From my perspective, it's a common and not-that-terrible scenario. As a designer, you can make direct contributions toward resolving it. The main thing you need is an ongoing open channel devoted to consistently chipping away. Github’s Project Paper Cuts is a good example.
7. The Speakeasy
The Speakeasy is a product that looks bad and has a lot of debt upfront but is actually awesome once you get past the front door.
This is an ideal scenario for a designer to step into and make a difference. There will be plenty of debt to resolve, but since it's concentrated on the surface, you can address it by improving areas that design can directly impact.
This has been the most approachable of all the tech debt scenarios for me. The one caveat is to make sure you have the UI engineering talent to pair with design to make progress a reality.
8. The Set Piece
The Set Piece is the opposite of The Speakeasy: it's a product that looks great upfront but has fundamental backend debt issues.
This is a tough one.
Just because the UI is snazzy doesn't mean you have a good or stable product on your hands. And it doesn't mean that designing for it will be all rainbows and puppy dogs. Its good looks often distract people from dealing with the underlying problems, making this scenario a potential house of cards.
There are a couple of contexts where the "Set Piece" makes perfect sense though: hackathon projects, demos, or presentations. Just don't let that temporary debt evolve into our next type...
9. The Intern to CEO
The Intern to CEO is a specific instance of the Set Piece where a prototype gets promoted to production without due diligence.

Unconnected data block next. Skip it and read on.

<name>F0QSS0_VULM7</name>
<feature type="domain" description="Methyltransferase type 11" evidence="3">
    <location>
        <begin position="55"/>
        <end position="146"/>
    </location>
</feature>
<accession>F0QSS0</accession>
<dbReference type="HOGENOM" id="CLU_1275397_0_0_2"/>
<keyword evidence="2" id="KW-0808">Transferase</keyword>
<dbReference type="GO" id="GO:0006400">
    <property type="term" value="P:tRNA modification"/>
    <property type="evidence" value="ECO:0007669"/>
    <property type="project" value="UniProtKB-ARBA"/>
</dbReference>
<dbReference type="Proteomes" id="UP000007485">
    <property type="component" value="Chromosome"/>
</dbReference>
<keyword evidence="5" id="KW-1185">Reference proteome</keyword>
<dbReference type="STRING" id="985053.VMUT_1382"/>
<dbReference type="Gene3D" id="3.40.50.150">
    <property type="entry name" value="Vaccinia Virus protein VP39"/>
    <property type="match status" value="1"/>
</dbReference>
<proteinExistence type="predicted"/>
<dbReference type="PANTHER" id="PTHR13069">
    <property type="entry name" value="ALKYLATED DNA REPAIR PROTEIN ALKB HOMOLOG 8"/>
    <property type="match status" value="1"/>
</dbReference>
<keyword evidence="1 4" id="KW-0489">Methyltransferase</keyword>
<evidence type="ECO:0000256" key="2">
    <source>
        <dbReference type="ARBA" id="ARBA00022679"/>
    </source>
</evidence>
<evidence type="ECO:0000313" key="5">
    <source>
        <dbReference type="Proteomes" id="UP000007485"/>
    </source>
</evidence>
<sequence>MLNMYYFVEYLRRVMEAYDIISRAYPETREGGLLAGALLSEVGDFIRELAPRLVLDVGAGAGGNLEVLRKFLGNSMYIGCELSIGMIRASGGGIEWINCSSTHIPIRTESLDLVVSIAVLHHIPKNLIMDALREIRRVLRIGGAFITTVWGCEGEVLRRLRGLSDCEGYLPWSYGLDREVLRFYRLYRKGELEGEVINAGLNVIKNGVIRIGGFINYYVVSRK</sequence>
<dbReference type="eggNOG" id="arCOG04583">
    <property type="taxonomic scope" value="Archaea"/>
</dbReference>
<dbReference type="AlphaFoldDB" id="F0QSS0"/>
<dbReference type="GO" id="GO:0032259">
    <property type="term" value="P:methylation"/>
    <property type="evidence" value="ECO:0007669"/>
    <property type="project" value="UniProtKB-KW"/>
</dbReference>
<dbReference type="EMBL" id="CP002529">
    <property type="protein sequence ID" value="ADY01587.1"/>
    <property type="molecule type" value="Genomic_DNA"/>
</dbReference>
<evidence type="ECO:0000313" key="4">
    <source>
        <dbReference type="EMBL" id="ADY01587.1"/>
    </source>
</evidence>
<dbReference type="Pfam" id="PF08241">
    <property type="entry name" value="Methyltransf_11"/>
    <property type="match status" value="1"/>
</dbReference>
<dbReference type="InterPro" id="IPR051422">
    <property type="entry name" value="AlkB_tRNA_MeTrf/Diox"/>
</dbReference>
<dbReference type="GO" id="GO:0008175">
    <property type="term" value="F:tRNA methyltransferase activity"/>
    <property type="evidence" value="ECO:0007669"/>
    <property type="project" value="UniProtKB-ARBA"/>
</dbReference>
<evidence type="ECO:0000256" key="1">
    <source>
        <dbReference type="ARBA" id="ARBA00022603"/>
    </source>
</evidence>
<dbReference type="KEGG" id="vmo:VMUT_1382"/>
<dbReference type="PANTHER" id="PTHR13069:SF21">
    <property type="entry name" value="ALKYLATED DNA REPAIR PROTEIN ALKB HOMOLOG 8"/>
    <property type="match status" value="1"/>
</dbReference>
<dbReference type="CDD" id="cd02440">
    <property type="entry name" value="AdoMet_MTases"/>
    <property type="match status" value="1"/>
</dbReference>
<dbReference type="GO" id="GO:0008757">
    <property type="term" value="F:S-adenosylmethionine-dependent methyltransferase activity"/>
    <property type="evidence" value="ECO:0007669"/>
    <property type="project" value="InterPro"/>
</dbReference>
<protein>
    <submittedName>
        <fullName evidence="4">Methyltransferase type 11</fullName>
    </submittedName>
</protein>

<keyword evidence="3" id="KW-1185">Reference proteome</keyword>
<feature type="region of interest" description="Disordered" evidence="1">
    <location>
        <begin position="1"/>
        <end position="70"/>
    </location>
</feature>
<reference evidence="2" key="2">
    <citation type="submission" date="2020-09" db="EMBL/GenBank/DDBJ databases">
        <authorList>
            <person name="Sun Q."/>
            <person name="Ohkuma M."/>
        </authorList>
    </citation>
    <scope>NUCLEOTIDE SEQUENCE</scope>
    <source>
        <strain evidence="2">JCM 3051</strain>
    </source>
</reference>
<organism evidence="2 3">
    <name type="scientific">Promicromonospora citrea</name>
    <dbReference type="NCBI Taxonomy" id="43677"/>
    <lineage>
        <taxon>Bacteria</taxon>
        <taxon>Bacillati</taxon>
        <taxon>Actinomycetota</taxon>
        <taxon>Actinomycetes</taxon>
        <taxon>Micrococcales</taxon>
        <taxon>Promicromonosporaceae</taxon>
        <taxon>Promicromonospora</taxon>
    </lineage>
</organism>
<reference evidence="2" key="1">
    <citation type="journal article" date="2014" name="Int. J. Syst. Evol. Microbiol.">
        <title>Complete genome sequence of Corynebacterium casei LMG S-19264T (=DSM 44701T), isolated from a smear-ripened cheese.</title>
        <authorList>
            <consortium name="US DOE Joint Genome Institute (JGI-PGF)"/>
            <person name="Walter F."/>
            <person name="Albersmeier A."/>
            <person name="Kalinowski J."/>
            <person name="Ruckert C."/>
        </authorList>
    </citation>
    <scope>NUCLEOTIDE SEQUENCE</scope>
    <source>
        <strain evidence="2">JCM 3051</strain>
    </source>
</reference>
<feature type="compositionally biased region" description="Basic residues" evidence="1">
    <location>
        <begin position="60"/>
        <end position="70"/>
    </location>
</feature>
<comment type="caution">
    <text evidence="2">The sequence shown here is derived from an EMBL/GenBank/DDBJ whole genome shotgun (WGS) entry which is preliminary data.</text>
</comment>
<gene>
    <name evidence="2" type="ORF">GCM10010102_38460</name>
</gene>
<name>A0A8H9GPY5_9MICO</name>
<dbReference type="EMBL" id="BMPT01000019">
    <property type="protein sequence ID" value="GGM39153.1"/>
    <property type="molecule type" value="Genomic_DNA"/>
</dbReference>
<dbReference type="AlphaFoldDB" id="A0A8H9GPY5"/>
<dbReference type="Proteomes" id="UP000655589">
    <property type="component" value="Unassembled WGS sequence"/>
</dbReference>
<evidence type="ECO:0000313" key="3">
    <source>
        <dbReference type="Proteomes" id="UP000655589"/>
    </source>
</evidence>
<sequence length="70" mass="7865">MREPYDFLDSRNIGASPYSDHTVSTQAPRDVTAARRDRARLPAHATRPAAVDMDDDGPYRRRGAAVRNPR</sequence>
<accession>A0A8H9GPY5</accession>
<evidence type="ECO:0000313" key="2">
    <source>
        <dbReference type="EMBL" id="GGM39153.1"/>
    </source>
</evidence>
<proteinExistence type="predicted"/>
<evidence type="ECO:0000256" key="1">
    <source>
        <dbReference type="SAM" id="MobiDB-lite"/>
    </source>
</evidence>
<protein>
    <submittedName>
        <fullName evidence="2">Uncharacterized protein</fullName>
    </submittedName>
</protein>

It was a great demo, but it’s trash as a real-world implementation.
This is more common than you'd imagine and you'll probably end up dealing with it at some point in your career. The best way I’ve found to resolve this is to find the person who built the original prototype (if they’re still around) and redesign/rebuild it together.
10. The Performance Ponzi Scheme
The Performance Ponzi Scheme is a situation where the organization never fixes underlying performance issues and instead passes them along to the next shmuck any chance they get.
Like a Ponzi scheme, it can momentarily seem like a great deal and bring accolades to the person currently making the move. However, by robbing Peter to pay Paul, the team will eventually find themselves on the brink of an unhappy collapse.
This one's tricky as it’s equal parts organizational and technical issues. So in my opinion, it's best to steer clear as a designer as it's almost entirely out of your control.
Request for comments 🤓
What's been your experience with the debts I mentioned?
How have you handled them?
What tech debt scenarios have you encountered that I missed?
Let me know in the comments!